Give your brain a break !!  ...item 4B.. "...

Give your brain a break !! …item 4B.. “If” by Joni Mitchell …item 5.. How Much Blaming Should We Do? — “A person sees all wounds except his own.” (Jul 11th, 2012) … (Photo credit: marsmet543)

No one can make you feel inferior without your consent. Eleanor Roosevelt

I have been dealing a lot lately with the issue of bullies in my life, both past and present. See my articles The Fallacy of Being a “Good Person“, Forgiving the Unforgivable, and Verbal Abuse, Mental Health and the Buddha.  The story of the Buddha caught my eye because of its eloquent simplicity. By gently refusing to accept the criticism leveled at him, he turned an enemy into a friend.

That sounds very similar to the advice that we all got as kids, the old “sticks and stones” defense. However there is a big difference. We may attempt to put on a brave face when inside we are hurting. Because contrary to what we have been taught, words do hurt.

So why is it that sometimes we can brush off someone’s putdowns when at other times it feels like we have been lanced with a sword? I believe one reason is that it has to do with self-image.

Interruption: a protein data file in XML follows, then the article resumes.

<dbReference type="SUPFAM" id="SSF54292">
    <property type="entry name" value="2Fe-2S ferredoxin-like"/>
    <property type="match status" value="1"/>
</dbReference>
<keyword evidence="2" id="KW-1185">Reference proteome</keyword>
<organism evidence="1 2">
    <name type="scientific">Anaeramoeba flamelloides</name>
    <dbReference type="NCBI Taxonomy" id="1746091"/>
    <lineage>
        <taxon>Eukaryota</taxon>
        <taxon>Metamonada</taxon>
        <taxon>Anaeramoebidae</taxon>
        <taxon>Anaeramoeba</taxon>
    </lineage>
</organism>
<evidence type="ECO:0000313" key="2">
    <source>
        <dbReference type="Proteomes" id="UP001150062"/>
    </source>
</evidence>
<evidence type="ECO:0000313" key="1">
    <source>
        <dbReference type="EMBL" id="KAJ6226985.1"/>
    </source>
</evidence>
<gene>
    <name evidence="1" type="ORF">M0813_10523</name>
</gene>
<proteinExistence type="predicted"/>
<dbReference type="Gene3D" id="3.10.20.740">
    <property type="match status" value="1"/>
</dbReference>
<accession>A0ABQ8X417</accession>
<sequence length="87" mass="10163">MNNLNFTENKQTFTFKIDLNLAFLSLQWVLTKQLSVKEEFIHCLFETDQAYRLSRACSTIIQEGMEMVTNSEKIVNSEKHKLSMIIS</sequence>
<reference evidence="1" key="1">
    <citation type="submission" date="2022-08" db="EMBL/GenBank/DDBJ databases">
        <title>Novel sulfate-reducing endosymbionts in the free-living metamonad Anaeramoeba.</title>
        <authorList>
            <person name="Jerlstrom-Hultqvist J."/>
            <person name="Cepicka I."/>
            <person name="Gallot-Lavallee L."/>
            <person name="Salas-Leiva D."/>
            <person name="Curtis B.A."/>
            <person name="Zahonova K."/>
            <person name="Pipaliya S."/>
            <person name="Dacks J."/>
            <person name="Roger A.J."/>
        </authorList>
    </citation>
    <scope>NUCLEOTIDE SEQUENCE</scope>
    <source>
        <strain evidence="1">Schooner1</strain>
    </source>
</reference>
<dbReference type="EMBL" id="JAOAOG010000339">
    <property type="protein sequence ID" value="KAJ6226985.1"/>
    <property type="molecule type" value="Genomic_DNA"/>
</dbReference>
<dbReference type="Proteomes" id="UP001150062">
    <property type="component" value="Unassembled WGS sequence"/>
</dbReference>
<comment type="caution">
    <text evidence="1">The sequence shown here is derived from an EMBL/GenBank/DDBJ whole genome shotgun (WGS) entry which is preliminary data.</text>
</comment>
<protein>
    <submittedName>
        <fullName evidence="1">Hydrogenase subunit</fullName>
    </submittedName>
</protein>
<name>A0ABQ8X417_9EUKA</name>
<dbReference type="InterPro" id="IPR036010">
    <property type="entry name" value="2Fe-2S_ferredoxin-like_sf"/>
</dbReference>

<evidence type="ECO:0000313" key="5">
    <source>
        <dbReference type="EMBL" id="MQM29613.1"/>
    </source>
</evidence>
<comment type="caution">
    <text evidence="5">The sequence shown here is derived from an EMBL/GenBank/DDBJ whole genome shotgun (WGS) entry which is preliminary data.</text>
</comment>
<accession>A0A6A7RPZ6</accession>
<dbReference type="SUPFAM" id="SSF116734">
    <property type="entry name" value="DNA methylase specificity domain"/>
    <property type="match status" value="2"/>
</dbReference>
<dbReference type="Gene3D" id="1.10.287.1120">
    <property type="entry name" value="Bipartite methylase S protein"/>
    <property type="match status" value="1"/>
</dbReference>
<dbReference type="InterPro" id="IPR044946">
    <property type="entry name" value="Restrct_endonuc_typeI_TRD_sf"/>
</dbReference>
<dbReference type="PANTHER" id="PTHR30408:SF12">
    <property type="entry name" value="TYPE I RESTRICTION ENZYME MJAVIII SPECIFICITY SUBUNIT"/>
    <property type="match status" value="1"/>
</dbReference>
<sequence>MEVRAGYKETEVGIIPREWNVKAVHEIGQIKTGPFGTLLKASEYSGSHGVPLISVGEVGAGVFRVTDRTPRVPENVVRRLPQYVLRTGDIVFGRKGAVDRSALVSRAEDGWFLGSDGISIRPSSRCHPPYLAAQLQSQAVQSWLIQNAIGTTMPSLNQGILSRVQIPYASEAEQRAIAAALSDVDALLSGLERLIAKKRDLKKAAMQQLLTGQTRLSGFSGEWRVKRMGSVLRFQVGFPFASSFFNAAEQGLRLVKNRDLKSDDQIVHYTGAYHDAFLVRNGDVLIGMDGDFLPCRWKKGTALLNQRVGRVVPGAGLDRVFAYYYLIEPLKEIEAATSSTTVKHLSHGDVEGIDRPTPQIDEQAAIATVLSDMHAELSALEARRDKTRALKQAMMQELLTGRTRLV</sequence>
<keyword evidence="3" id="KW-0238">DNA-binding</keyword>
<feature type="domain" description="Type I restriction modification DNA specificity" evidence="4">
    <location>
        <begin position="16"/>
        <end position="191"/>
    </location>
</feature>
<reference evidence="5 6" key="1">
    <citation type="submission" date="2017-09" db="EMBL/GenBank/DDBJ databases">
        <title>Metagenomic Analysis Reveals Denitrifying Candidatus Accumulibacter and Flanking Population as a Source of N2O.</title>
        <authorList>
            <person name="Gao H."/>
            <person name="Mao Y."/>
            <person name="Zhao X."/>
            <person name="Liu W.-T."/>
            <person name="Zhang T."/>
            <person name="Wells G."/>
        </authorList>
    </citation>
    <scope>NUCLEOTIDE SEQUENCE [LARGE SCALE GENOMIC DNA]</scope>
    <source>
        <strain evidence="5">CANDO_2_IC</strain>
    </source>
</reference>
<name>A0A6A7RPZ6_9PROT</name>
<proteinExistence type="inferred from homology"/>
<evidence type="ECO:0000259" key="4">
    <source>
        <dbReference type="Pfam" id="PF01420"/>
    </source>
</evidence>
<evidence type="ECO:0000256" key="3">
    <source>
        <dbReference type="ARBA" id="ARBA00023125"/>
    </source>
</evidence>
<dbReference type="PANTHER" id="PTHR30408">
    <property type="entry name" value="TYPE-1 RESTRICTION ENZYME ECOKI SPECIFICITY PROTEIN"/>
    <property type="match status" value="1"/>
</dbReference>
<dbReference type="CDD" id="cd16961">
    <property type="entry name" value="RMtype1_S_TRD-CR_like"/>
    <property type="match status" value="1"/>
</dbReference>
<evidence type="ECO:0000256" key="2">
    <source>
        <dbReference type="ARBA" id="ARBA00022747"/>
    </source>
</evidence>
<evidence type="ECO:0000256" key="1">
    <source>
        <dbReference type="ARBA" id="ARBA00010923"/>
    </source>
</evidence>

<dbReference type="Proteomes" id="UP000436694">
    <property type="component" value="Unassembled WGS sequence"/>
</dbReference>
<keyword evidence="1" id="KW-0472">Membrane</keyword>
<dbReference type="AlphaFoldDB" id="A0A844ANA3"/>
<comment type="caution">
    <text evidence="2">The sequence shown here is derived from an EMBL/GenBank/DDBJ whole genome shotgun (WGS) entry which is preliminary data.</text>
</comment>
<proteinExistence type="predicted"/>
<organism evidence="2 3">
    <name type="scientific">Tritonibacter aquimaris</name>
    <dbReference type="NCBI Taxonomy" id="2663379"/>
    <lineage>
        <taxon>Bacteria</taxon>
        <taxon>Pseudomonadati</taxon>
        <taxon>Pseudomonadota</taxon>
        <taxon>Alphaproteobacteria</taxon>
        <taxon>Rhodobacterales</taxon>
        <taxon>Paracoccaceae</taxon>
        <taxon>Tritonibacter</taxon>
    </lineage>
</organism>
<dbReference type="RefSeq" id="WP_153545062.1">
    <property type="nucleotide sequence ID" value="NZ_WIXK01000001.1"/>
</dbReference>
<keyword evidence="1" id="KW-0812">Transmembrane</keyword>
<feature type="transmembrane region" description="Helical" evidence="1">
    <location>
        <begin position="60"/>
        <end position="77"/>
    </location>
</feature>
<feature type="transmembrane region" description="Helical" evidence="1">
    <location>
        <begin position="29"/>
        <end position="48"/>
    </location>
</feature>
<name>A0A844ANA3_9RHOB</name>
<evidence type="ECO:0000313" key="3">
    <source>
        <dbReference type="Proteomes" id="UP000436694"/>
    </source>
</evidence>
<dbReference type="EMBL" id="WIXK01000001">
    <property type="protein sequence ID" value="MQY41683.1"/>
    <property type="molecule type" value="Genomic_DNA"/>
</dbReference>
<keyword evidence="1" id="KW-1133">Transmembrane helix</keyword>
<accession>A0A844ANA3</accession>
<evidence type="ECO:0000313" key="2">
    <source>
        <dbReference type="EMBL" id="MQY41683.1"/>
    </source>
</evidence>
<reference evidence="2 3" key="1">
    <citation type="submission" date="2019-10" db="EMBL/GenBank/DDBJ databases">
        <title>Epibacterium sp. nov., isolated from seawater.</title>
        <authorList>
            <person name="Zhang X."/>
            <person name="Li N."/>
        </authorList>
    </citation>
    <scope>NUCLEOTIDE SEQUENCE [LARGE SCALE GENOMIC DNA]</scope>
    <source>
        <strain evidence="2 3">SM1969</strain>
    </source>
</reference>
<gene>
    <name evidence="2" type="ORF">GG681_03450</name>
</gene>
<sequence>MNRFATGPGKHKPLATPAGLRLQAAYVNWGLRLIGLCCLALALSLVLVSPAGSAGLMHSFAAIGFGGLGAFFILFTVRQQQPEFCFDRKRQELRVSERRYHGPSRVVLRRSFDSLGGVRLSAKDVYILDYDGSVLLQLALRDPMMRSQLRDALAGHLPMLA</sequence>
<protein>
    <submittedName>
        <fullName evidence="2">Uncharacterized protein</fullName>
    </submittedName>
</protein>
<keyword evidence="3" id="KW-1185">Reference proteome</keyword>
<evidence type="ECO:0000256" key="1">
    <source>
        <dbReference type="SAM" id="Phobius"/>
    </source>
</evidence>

Basically self-image is how we view ourselves, much of which is determined by input from others. Our self-image is mostly determined in childhood. As a child we are wide open to input, both good and bad. If we receive praise and love then we will learn to value ourselves.

In my own childhood I had a mother who gave me very mixed messages about myself. When I spoke at the wrong time when she was busy it was understandable that she would get upset. What I couldn’t understand was her reaction of crying and asking me why I wanted to hurt her. Now as an adult I can see that I did not have any evil motives, but as a child I believed every word my mother told me. As a result I grew up with a very toxic self-image.

The difference between constructive criticism and verbal abuse is that the former addresses behavior, while the latter attacks you as a person. It becomes a problem for us because we internalize it and it becomes our identity.

And that is why some people can push our buttons, because they can hone in on our insecurities.

The example of Buddha is so powerful because he set an example of someone who was totally at peace with himself, sure of his identity and purpose. He was able to resist his enemy’s poisonous attacks because he knew in his heart that they were not true.

So the lesson that I draw from this is that I really need to look at myself and understand why it is that I react to certain people and how I perceive myself.

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